The other day, in a Brewer’s Retail store in Toronto, choosing my usual mishmash of craft brands, I asked the man at the cash: what do you like to drink?
He said, Old Milwaukee Ice (OMI). I said why? He replied to this effect: in general he likes the “ice” process, it seems to make for a more concentrated taste, one he likes.
Also, he likes to drink a lot of beer, meaning that most craft beer is too rich, filling. He said five OMI is no trouble, and also, the last one tastes the same as the first. Whereas, if you drink a very hoppy or malty beer, the next ones alter the first taste, even the same brand.
He said cost too is a factor but not the only factor, as some craft beer is available at or near his price point.
He said he used to drink Molson Canadian but at a certain point didn’t like it, maybe the taste changed, or his, he doesn’t know. He went through a series of ice and other beers, and fixed on Old Milwaukee Ice. He said, what do you think of it?
I said I don’t know, I’ve never had it. So I bought a can.
I did have regular Old Milwaukee many years ago in Atlanta actually. It had a brambly kind of background taste, that I liked – not very lager-like really, but that’s how I remember it. I think it’s the only time I had it except probably for a few times in the 70s.
Perhaps when Sleeman started brewing it in Ontario I tried it, but don’t remember if I did.
Old Milwaukee was the price brand of Schlitz, with roots certainly in the 1800s, as its bigger brother. It migrated to Stroh, then Pabst with brewery consolidation. Pabst makes it and the line extensions today but Sleeman (Sapporo-owned) makes it in Ontario still.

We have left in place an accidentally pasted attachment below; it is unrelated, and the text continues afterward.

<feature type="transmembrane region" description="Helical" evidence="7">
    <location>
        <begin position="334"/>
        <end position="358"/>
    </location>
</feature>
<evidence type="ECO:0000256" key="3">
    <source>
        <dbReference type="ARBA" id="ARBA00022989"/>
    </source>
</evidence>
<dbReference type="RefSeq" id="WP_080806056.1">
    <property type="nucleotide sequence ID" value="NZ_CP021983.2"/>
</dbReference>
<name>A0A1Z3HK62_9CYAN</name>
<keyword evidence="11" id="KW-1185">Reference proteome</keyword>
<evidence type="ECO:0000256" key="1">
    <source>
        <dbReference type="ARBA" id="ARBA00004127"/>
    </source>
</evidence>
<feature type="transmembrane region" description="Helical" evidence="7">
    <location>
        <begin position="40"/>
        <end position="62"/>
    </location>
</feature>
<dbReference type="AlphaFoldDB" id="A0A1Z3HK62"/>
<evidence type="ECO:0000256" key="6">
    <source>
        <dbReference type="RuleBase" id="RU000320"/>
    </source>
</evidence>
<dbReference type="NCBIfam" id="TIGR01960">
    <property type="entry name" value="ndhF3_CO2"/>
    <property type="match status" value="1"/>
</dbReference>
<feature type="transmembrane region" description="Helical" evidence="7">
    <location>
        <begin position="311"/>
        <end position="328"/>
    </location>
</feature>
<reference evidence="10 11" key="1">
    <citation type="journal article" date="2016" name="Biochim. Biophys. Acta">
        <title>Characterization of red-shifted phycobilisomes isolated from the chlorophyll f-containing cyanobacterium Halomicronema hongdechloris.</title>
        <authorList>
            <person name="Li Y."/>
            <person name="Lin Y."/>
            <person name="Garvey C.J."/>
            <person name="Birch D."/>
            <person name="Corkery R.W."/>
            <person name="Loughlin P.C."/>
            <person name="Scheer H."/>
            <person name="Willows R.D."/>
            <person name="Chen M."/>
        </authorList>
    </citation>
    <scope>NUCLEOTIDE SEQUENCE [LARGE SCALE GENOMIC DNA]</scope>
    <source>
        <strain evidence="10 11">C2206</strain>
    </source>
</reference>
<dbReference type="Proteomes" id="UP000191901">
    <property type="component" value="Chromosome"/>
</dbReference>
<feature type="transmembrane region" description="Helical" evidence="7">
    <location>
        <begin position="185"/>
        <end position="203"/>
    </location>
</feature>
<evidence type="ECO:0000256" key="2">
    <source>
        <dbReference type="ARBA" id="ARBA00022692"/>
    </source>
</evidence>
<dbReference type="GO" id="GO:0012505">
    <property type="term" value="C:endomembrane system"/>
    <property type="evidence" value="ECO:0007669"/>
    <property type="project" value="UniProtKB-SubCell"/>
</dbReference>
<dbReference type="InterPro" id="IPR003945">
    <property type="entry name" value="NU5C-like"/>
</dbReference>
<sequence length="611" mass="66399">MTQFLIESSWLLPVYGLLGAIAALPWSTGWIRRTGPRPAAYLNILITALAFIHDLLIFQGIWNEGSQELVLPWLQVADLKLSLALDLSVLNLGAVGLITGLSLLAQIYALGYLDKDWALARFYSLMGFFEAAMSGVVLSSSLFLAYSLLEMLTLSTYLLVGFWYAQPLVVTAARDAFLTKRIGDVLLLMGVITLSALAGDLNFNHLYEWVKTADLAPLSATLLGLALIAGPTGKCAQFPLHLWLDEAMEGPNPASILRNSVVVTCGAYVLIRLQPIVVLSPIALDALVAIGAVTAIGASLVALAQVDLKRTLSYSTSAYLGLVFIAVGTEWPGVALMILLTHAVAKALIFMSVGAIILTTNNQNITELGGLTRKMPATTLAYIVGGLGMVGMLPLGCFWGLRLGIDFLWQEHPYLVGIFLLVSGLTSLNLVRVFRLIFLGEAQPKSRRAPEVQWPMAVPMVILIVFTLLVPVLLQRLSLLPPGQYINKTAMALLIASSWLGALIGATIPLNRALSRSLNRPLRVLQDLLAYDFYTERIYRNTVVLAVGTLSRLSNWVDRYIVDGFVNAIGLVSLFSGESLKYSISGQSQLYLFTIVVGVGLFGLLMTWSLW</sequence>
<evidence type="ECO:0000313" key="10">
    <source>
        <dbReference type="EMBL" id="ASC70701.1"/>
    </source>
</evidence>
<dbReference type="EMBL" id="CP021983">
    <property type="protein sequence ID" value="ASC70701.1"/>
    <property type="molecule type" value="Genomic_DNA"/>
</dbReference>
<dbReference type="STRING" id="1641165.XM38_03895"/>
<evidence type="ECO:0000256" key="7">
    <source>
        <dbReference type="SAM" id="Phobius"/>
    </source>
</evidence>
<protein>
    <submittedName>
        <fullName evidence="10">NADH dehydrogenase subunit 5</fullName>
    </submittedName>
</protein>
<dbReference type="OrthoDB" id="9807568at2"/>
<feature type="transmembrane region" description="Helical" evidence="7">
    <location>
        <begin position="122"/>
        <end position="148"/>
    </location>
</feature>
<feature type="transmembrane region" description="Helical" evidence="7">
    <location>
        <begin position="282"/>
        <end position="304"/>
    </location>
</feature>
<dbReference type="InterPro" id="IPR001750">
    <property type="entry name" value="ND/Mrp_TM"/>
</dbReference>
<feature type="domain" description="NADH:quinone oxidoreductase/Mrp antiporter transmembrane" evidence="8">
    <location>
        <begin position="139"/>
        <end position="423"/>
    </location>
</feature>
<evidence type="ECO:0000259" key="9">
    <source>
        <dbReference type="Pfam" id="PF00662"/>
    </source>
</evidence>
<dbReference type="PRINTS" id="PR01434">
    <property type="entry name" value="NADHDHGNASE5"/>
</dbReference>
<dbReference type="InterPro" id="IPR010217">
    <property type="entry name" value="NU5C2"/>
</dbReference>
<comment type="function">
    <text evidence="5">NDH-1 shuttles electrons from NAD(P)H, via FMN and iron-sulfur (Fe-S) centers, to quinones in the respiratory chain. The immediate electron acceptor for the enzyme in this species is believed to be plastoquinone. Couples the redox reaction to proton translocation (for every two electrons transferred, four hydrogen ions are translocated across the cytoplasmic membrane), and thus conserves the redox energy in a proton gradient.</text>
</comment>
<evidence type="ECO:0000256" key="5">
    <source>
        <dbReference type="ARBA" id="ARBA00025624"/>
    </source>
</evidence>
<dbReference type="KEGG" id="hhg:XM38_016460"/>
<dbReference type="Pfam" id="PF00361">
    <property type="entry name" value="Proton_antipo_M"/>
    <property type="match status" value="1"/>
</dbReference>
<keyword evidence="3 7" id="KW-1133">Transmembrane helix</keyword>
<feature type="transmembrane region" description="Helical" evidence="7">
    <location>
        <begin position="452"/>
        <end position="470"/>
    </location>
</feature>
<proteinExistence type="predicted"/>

It is actually very fair, essentially a lighter Munich Helles as one would expect from the brewery’s history (all of them concerned). Adjunct there must be although I didn’t get the “hint of corn” stated in the U.S. website, here.
It’s a good taste, with German-type hopping quite evident. A touch sweet, “creamy” as the U.S. website claims.
Would I drink it again? Not really, I prefer the craft taste. But as a beer style it is no more or less valid than lambic, Chimay, sour beers, ESB, or anything else. I can see that it is better than some other beers in its class.
I preferred it to the Black Ice I had the other day (quite decent itself).
It satisfies a market segment, evidently, which from a business standpoint is all that is needed, but on its own was not so bad at all. It would go well with food, in particular.
In Germany when the immigrant brewers came over, food was expensive and beer itself often provided the office of food. In America with relative prosperity, people could afford to eat better. Maybe the beer evolved in part to accommodate a place at table with, not in lieu of, solid comestible.